East-West Rail Use Estimates Were Way Off, MassDOT Says
A passenger rail expansion to western Massachusetts would generate as much as four to five times as much ridership as the initial estimates in a Department of Transportation study that drew swift criticism for its methodology, officials said.
After revising the study in response to complaints from lawmakers and other project stakeholders, MassDOT consultants found that the long-sought East-West connection could draw hundreds of thousands more riders per year.
The revised projections, which Transportation Secretary Stephanie Pollack described to reporters on Wednesday ahead of an East-West Passenger Rail Study Advisory Committee meeting, could give momentum to supporters who argue that making passenger service available west of Worcester will help reduce traffic, greenhouse gas emissions, and the strain on the housing market.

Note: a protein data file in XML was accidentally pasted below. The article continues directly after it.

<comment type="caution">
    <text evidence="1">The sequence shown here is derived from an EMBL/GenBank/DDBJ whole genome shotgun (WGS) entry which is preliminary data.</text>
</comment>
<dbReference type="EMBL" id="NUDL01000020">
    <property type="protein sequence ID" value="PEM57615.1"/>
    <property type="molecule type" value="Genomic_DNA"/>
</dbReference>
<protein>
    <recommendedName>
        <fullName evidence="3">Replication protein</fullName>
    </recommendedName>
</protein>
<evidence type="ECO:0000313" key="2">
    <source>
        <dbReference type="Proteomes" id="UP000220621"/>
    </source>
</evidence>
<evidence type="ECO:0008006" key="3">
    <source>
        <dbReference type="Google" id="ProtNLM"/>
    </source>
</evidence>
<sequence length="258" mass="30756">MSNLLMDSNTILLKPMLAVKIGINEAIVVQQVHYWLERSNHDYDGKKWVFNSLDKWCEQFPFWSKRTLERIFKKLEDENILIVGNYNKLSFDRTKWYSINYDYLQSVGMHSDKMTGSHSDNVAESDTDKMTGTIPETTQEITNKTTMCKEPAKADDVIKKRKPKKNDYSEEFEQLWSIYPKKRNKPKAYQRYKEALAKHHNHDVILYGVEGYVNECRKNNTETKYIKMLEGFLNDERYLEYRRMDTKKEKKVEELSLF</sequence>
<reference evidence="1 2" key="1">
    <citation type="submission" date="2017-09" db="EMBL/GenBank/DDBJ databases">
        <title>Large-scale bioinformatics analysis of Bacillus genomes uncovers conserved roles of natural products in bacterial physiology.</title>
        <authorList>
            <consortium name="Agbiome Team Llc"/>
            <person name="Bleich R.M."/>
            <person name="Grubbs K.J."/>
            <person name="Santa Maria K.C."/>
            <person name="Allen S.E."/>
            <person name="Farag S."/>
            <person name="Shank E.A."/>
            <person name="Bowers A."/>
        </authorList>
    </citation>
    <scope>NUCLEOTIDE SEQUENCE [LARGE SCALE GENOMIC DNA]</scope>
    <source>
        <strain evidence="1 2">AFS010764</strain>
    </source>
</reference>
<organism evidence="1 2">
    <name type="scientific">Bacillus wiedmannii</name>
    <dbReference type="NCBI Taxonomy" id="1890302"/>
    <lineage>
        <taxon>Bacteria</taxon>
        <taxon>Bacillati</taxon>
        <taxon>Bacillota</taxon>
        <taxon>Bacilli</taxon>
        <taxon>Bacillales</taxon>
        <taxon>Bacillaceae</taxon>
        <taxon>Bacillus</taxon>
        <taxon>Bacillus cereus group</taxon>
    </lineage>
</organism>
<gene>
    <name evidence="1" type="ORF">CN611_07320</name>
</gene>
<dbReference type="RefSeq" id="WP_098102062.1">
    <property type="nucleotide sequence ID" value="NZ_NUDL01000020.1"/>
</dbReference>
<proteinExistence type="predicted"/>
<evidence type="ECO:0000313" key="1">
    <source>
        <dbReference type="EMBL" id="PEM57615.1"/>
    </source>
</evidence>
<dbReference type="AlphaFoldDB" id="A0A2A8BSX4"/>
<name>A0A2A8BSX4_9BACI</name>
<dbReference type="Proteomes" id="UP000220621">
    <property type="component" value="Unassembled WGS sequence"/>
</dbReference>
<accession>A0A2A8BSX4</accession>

Pollack said the department believes its methodology for cost estimates, which range between about $2 billion and nearly $25 billion for the six options on the table, remains sound.
The expansion would require federal funding, but Pollack said that its costs outweigh its benefits too much to qualify under existing eligibility rules.
However, committee member Sen. Eric Lesser told the State House News Service that while the update is "a step in the right direction," he still has concerns that even the increased estimates leave "a lot missing."
"It begs the question: how earnestly is MassDOT engaging on this, or is the study being used as a way to kill the project before it even starts?" Lesser said.